Media and Crisis Management
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Media and Crisis Management

Internet Crisis Protection

Posted on: July 28th, 2012

Crisis Management: Internet Crisis ProtectionCrisis planning

Everyone knows their company or institution could be criticized or attacked on the Internet. It has happened to a number of my clients. So, let’s turn the Internet around and use it to protect you.

First, lay some groundwork for rapid action. I recommend these first two steps.

A.  Prepare a crisis communications plan Spell out strategies in advance so that all you have to do is execute tactics. Outline how you can quickly communicate with customers, board members, stockholders, the public, the media, and other stakeholders. Designate who will make the calls.

B.  Catalog vulnerabilities List your worst case or most likely breakdowns, design check-off lists for fixing them, and identify who is responsible. This will ease your mental load under pressure and minimize the probability of missing a critical move. Warning! Checklists often don’t work because crises, by definition, are unpredictable. Do this if you think it will help you act more quickly.

Before I go further remember that if something goes awry, the public will want to know 1) when did you learn about it, and 2) what did you do about it? Crisis planning allows you to execute common sense at lightning speed.

Now let’s look at using the Internet for crisis management via your business website. For expert guidance, I turned to the former president of Design Factory International. His North Carolina company designed and maintained websites, including mine, and he recommended these measures:

1. Designate website crisis designers

Tell them that they will be responsible for modifying your website in an emergency to display critical information. They should know how they will insert your last-minute data. Alan says, at minimum, they should be able to post it within 2 to 3 hours. If they are astute and plan carefully, they could even position urgent messages on the website within 30 minutes.

2. Authorize action in advance 

Since getting permission from management often takes longer than actually altering the website, authorize your website managers to act quickly when a crisis strikes and don’t get in their way.

3. Place your crisis response on the homepage

You want your Internet audience to find the new information easily, so don’t bury it. Put a hot button – an icon – on the homepage to direct them to it. Use this icon only in a crisis, and then remove it when the situation is resolved. You do not want visitors to become accustomed to its routine presence and pay no attention to it.

4. Offer varied depth of detail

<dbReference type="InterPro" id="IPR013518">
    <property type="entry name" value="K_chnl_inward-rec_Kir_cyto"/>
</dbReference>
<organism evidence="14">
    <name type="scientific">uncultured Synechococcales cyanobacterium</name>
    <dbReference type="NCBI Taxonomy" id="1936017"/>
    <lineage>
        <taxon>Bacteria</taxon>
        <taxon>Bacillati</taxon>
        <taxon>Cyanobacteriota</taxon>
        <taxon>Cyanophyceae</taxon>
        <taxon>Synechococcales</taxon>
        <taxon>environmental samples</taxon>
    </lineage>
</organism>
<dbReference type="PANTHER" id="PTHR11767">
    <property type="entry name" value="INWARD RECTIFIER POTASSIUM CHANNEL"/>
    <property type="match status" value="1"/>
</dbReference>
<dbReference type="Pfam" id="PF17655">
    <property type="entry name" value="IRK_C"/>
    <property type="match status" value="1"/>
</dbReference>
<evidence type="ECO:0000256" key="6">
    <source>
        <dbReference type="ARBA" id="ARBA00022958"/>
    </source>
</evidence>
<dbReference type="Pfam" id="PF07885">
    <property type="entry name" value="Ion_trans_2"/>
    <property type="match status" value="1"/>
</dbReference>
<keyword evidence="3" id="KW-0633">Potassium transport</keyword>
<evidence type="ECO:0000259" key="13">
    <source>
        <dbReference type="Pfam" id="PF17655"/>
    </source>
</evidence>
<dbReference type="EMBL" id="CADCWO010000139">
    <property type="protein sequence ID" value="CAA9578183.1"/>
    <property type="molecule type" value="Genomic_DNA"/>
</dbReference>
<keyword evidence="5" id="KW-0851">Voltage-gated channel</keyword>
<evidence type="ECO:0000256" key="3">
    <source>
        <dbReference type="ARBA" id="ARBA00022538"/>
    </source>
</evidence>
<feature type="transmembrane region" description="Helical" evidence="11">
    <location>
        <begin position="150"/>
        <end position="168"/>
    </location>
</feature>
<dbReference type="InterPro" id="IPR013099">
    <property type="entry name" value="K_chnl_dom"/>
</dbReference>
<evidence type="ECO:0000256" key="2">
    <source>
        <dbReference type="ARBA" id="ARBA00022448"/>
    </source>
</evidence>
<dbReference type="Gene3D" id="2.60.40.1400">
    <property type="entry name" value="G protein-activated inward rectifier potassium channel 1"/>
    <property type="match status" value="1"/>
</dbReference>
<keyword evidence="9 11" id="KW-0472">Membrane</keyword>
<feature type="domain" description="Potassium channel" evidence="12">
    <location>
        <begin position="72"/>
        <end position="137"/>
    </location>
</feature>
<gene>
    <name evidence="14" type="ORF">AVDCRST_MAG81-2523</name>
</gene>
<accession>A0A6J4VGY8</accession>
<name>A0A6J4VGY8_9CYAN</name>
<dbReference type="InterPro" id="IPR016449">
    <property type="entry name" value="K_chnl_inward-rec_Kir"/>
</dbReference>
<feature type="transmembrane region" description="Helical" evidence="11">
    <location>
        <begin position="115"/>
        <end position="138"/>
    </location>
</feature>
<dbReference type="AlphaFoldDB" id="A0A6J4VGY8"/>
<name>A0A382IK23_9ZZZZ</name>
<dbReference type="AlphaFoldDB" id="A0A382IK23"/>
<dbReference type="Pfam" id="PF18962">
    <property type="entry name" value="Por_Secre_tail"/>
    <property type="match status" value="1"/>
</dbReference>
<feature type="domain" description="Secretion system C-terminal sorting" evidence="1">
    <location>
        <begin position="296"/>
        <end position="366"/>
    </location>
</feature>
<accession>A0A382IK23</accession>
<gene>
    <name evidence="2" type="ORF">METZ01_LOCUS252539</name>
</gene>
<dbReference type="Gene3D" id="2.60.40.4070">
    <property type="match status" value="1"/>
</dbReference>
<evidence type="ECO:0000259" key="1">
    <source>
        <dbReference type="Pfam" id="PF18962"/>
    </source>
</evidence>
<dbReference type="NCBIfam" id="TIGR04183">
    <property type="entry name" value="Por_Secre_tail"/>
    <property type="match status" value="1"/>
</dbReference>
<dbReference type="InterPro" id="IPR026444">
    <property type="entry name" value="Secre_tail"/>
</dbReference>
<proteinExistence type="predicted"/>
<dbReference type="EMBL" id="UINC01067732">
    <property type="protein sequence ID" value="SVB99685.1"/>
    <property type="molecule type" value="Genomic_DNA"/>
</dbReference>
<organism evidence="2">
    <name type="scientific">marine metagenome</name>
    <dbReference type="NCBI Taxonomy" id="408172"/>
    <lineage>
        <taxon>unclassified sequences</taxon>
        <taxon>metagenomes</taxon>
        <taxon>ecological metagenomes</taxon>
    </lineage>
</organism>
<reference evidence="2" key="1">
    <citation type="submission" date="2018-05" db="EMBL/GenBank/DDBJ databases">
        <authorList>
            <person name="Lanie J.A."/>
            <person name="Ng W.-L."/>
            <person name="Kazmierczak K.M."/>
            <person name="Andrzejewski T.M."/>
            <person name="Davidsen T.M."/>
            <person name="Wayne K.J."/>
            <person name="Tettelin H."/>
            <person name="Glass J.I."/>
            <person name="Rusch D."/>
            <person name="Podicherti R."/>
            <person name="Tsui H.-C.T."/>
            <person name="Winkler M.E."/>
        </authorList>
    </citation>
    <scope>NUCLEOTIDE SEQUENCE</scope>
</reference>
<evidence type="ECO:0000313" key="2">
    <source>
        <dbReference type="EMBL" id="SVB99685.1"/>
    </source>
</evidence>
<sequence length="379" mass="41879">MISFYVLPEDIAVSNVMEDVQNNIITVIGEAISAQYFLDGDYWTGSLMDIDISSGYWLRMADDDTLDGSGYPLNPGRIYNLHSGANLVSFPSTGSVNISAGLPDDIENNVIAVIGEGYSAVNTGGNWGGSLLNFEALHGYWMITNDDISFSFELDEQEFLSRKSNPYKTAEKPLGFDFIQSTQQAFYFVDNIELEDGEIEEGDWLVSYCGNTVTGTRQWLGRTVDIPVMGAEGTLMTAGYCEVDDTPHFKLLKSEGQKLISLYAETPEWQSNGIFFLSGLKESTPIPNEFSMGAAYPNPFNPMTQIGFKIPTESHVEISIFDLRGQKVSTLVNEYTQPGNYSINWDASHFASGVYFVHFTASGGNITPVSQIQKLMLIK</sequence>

The public will usually not want as much information as journalists and clients. Therefore, while you will deliver the same basic theme to all audiences, set up one abridged section for the public, and a more comprehensive one for reporters and other serious stakeholders. Consider requiring a password for those entering the in-depth site. Alan says that journalists increasingly survey a website before calling a company for comment.

5. Create a dialogue with visitors

Alan Sterling says you lose feedback if you only use the website to convey your point of view. Think of it as a two-way communication tool. Solicit comments about the current situation from those seeking facts from you. And if you seek comment, then you must have a system for responding to it. Alan says reply promptly, and tell your visitors how long the wait will be. (He said that his staff visits websites to test reaction time and sometimes never gets a reply at all.)

6. Establish an “announcements” section even when there is no crisis

Alan suggests setting up a regular spot where your visitors can routinely find current information about your company. Put your latest news releases or other public announcements there and change or remove them when they are obsolete.

7. Establish an Internet “early warning system”

Being forewarned is forearmed, so routinely search the Internet for chat about your company. Don’t let negatives linger unanswered. Remember that customer complaints about Intel’s initial Pentium chip five years ago originally arose unchallenged on the Internet and grew into a major PR knot that cost the company hundreds of millions of dollars to untie. You may need to hire professionals to perform comprehensive searches for gripes about your business.

8. Most importantly – on the Internet and in all communications – deliver the right message

The medium is only as good as your message. Remember my admonition that the public wants to know “Am I safe?” Your mission is to reassure them that they are. Demonstrate through actions that you are working in their best interests. Do the right thing so that you can say the right thing. Then your website – and its Internet window on the world – will be yet another tool for you to protect the public and your reputation.

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